A couple of days ago I wrote a bit about the fiasco known as the Federal Reserve's stress test.
Two significant points jumped out at me from the report other than the fact that the whole thing appeared more like a public relations effort more than an actual banking evaluation:
"First, that Bank of America needs an additional $33.9 billion in capital. Wasn't CEO Ken Lewis quoted as saying as recently as a few weeks ago that Bank of America was going to repay the TARP in 2009?
And second, Citigroup is estimated to need only $5.5 billion in additional capital. Hmm, we'll see if this projection holds."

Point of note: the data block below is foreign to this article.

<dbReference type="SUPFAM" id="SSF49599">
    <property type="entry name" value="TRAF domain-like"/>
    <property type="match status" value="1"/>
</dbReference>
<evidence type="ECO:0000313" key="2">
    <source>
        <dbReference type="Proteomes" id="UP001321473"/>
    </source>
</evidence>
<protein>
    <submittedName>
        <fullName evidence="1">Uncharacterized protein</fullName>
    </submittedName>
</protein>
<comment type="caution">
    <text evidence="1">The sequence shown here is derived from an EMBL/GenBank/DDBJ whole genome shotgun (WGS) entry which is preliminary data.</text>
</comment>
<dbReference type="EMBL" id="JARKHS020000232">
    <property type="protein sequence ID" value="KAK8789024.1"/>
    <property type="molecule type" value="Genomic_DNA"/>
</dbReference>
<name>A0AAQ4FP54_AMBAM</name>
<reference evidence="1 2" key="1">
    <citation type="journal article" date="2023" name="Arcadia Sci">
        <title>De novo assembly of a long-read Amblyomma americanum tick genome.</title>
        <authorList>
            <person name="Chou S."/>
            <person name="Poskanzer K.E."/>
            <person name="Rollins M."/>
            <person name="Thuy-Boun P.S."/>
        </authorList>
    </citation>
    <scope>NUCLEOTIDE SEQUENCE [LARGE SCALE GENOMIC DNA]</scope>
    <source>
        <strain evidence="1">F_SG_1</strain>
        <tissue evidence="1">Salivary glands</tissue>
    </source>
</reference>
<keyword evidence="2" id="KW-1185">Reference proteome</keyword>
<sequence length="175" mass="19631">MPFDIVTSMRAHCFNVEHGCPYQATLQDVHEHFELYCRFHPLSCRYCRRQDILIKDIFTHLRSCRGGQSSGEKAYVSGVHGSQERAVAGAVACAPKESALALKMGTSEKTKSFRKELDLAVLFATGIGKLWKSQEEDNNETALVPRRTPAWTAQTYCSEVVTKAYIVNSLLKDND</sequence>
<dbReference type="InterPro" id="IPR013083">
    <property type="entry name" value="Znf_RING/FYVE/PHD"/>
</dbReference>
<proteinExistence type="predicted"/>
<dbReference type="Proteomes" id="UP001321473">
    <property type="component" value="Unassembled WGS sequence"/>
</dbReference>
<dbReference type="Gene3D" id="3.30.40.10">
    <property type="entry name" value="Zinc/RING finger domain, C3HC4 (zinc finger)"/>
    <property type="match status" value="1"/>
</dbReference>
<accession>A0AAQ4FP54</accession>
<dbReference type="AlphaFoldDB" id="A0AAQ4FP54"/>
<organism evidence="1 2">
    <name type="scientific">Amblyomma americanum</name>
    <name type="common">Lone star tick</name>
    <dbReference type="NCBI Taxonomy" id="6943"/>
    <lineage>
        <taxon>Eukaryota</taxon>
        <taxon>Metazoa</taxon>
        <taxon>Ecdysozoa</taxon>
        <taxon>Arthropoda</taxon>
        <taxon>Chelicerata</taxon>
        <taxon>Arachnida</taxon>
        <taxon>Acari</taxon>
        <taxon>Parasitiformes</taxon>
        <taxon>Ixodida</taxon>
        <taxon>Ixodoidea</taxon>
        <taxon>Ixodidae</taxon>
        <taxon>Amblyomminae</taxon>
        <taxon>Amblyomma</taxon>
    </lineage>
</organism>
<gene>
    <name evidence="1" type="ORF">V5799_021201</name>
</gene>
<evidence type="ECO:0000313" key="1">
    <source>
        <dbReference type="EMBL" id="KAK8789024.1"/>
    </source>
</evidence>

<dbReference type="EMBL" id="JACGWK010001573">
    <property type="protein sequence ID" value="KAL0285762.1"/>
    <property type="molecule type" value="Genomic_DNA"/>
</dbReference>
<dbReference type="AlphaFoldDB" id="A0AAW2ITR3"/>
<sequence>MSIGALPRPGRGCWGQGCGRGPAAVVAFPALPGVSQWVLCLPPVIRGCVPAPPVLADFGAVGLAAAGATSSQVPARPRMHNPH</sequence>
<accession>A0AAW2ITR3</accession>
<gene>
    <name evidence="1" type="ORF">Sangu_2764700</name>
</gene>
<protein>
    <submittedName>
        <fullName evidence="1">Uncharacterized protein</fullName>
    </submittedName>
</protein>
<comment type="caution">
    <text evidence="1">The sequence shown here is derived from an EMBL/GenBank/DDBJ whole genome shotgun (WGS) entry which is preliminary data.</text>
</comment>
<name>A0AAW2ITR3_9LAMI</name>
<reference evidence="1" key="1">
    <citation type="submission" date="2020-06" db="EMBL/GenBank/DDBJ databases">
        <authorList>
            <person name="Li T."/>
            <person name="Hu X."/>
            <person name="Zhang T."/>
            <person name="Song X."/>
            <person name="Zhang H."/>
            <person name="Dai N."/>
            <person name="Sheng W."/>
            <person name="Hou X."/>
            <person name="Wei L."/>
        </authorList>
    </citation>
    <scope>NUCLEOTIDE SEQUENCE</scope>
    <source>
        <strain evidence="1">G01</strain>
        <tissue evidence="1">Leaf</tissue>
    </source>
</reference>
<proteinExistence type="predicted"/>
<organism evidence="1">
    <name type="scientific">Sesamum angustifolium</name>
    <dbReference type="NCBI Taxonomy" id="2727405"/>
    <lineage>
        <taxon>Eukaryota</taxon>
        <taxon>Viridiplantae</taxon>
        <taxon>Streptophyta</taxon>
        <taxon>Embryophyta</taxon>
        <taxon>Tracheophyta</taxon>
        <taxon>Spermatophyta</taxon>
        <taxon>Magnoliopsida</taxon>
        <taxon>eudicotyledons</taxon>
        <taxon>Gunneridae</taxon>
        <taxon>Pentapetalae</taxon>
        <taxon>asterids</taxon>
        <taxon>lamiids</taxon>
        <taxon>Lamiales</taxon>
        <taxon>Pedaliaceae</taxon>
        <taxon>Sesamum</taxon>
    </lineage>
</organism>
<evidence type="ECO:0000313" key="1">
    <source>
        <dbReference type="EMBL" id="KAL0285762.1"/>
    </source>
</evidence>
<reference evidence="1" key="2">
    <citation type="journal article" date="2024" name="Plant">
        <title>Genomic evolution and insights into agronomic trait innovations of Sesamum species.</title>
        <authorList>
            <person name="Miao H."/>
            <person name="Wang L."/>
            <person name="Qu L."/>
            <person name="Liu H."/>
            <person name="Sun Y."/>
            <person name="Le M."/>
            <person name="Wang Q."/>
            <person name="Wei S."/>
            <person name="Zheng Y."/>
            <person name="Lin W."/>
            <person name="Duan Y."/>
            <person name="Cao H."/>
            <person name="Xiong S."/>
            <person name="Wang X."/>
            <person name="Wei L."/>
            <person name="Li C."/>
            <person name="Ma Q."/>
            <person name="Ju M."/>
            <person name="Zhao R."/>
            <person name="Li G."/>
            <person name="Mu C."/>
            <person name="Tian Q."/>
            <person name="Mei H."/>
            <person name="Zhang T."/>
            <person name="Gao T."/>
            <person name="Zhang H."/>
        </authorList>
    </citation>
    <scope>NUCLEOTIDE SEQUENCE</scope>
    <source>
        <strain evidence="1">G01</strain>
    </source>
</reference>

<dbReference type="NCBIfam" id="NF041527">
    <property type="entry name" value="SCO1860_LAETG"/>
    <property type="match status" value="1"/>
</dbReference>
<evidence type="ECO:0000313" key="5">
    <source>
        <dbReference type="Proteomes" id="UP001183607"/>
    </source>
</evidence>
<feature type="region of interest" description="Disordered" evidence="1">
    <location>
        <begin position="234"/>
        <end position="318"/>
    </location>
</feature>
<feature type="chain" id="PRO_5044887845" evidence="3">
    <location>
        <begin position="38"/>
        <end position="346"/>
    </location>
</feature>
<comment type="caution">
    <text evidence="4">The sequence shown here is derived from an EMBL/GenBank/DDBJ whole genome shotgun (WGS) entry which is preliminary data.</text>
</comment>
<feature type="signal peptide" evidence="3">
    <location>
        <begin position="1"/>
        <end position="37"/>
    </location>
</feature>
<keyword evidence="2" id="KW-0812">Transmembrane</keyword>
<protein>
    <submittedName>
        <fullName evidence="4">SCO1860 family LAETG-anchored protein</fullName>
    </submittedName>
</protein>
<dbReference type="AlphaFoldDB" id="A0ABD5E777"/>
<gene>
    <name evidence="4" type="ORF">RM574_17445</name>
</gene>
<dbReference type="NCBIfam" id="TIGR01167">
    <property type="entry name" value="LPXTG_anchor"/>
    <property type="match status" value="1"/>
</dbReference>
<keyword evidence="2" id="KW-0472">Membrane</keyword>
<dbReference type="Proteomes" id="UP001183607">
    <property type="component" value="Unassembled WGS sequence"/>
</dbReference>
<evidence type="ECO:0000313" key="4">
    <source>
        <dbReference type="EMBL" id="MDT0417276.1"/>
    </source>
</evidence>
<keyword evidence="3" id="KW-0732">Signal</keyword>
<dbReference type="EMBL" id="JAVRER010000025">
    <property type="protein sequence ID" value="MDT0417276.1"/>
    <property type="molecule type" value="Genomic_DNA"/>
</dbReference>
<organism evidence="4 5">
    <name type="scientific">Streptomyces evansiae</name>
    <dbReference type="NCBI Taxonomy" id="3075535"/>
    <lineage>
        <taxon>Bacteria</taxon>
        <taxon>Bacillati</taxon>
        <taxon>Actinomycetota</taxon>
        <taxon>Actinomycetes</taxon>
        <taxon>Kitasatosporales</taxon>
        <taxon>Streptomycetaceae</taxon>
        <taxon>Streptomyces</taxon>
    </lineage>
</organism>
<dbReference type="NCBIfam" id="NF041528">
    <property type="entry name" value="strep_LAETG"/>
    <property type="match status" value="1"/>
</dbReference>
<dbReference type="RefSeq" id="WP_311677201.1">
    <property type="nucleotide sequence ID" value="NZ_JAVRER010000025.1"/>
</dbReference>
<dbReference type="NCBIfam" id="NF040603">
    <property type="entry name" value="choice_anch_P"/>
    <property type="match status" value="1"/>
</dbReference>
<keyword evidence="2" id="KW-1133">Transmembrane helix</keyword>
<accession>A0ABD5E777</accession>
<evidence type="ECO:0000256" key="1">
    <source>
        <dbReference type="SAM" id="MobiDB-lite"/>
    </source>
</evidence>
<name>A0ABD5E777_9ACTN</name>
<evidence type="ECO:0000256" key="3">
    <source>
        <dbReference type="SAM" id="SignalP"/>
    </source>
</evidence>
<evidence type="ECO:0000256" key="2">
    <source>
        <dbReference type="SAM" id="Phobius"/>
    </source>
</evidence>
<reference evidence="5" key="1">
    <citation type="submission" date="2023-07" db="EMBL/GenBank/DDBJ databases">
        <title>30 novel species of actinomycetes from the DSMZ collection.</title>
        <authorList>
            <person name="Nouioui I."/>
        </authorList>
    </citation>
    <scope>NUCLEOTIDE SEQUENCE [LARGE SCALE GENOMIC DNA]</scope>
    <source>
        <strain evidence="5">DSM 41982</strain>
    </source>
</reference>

Well, as it turns out, according to an article by Reuters, the Federal Reserve had initially claimed that Citigroup's capital shortfall was $35 billion, only to be talked down to $5.5 billion due to "future capital-boosting impacts of pending transactions."
But Citigroup wasn't the only bank to grease the Fed. Well Fargo and Fifth Third's were also able to talk the Fed down.
Not that any of this really matters because the Fed was never actually going to find any of these banks insolvent. Yet at the same time the government still feels the need to pursue perhaps the largest heist of tax-payer money in recent memory, the PPIP.